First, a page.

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Protesters disperse as riot police use teargas in Istanbul's Taksim Square on June 11, 2013. Turkish riot police using teargas and water cannon battled protesters for control the square as demonstrators defied Prime Minister Recep Tayyip Erdogan's demand they clear the area and end 10 days of demonstrations. (YANNIS BEHRAKIS/REUTERS)
Protesters disperse as riot police use teargas in Istanbul's Taksim Square on June 11, 2013. Turkish riot police using teargas and water cannon battled protesters for control the square as demonstrators defied Prime Minister Recep Tayyip Erdogan's demand they clear the area and end 10 days of demonstrations. (YANNIS BEHRAKIS/REUTERS)

Globe editorial

Erdogan is making his own problems worse in Turkey Add to ...

Recep Tayyip Erdogan, the Prime Minister of Turkey, is lashing out in several directions, most recently turning on his country’s international lenders. He should calm down and cease his provocations against protesters and bankers alike.

On the one hand, riot police made a renewed assault against the protesters in Taksim Square in Istanbul on Tuesday, again wielding tear gas. Yet on the same day, Bulent Arinc, the Deputy Prime Minister, announced that Mr. Erdogan would meet with representatives of the protesters on Wednesday.

During Mr. Erdogan’s years in power, Turkey has achieved remarkable economic progress. Much of its business community supports him and the Justice and Development Party that he leads. The country has not, however, built up a strong homegrown financial sector.

Turkey has a substantial current account deficit, more than $8-billion in April. That is not simply a weakness; the corollary is that Turkey attracts a lot of foreign capital, but the bulk of that is not foreign direct investment; rather, it is “portfolio captial” that can quickly flow in and out of the country. Consequently, there is a real vulnerability, and many foreign investors are unsettled by signs of instability, although Turkey is very far from civil war or revolution.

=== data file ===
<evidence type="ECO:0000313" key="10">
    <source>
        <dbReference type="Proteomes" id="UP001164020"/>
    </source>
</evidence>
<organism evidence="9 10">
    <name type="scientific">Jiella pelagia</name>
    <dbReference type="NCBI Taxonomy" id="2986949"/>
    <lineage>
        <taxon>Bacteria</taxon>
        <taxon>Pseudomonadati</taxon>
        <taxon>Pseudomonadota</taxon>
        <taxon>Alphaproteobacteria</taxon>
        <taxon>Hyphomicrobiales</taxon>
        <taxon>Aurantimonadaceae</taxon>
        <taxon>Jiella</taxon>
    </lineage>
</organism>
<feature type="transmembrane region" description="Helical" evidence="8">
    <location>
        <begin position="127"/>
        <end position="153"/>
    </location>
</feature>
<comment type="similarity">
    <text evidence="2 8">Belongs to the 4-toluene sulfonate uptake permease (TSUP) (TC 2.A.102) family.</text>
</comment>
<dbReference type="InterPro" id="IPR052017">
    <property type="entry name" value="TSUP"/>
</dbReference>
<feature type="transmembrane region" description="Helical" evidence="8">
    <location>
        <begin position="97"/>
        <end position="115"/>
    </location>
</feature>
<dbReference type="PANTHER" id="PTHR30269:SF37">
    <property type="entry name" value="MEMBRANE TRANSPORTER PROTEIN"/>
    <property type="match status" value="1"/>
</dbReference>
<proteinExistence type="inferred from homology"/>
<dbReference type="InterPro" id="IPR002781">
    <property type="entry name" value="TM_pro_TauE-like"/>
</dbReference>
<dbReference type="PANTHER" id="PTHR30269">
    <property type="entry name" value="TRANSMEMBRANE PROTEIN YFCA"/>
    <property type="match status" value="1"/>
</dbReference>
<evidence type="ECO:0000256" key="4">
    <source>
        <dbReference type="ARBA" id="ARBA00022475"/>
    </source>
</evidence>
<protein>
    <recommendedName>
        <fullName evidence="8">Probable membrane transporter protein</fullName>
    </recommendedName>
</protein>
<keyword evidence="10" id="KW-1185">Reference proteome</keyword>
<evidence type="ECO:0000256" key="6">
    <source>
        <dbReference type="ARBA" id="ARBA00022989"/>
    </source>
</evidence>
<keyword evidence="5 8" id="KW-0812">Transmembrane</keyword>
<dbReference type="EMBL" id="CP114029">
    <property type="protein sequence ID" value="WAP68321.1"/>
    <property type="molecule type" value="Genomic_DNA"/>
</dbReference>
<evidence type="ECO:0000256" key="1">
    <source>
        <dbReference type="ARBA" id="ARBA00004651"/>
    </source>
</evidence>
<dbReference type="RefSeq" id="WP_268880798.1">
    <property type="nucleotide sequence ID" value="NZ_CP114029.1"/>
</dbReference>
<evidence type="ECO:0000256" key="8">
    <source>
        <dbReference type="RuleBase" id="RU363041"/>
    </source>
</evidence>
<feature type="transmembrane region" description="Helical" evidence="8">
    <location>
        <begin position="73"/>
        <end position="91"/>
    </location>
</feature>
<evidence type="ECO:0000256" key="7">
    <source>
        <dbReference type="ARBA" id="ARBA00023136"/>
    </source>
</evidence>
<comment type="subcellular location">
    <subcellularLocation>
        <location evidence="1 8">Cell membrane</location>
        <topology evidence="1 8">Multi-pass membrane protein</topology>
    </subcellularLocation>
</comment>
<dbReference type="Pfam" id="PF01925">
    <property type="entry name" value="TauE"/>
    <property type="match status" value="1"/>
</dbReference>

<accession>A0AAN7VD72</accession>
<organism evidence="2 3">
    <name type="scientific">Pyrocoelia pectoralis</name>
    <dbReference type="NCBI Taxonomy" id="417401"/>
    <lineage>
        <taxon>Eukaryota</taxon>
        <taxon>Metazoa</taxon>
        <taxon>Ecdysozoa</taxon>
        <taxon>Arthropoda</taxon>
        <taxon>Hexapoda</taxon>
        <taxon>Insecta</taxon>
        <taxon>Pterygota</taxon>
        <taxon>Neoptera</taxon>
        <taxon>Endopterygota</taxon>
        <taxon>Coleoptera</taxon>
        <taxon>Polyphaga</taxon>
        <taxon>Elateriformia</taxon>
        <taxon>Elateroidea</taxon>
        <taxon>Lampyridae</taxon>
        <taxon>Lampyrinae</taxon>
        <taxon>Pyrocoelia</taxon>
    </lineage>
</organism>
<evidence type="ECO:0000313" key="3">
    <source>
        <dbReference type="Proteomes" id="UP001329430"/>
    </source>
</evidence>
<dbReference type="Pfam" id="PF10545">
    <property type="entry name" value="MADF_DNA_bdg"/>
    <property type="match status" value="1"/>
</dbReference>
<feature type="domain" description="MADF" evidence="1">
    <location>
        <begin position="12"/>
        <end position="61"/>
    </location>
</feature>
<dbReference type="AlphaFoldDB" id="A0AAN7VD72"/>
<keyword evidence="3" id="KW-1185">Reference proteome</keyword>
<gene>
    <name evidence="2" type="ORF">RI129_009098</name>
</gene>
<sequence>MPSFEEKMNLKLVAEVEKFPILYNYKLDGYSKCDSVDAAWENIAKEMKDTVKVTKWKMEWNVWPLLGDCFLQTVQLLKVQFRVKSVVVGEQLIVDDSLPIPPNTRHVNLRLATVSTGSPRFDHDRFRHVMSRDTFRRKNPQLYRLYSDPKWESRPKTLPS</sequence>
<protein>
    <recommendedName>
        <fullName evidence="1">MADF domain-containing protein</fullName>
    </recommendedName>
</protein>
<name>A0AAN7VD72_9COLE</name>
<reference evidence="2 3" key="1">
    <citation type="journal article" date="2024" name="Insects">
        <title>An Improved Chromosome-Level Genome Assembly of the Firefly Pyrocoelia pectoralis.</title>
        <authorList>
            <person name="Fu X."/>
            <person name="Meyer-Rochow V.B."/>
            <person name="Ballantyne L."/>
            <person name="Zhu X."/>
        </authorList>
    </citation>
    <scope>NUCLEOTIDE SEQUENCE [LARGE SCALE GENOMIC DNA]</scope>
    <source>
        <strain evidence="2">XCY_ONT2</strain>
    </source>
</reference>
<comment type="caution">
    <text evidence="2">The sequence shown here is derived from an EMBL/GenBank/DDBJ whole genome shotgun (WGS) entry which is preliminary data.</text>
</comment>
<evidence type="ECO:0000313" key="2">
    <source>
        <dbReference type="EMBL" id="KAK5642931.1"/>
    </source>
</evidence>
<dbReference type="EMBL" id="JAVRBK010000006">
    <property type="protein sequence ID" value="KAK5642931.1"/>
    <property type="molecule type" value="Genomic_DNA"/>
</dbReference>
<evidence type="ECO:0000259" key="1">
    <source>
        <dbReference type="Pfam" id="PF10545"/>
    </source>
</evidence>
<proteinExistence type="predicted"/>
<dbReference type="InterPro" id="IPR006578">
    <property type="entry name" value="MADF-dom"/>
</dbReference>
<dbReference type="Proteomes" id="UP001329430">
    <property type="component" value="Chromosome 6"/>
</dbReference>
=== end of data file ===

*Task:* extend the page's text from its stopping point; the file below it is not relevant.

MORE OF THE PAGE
Mr. Erdogan is unwise to respond to the anxiety of foreign investors by denouncing “speculators,” accusing them of trying to “damage the Turkish economy.” Investors have no motive for doing anything of the kind.

The Prime Minister has gone so far as to complain that “the interest-rate lobby” wants to drive up borrowing costs. That phrase carries overtones of the prohibition of usury in Islamic law – a far cry from the realities of the Turkish economy, which is deeply tied in to the international system.

The exchange rate of the Turkish lira has fallen, and the Central Bank has intervened to counteract this trend. Nonetheless, first-quarter GDP numbers, released on Tuesday, are healthy – better than they were last year.

Mr. Erdogan ought to be trying to reassure his country’s lenders and investors, as well as the citizens of Turkey itself; he should refrain from demagoguery. Fortunately, Abdullah Gul, the President, and Mr. Arinc are taking a very different approach. A controversy over the redevelopment of one area in Istanbul need not disturb Turkey’s thriving.

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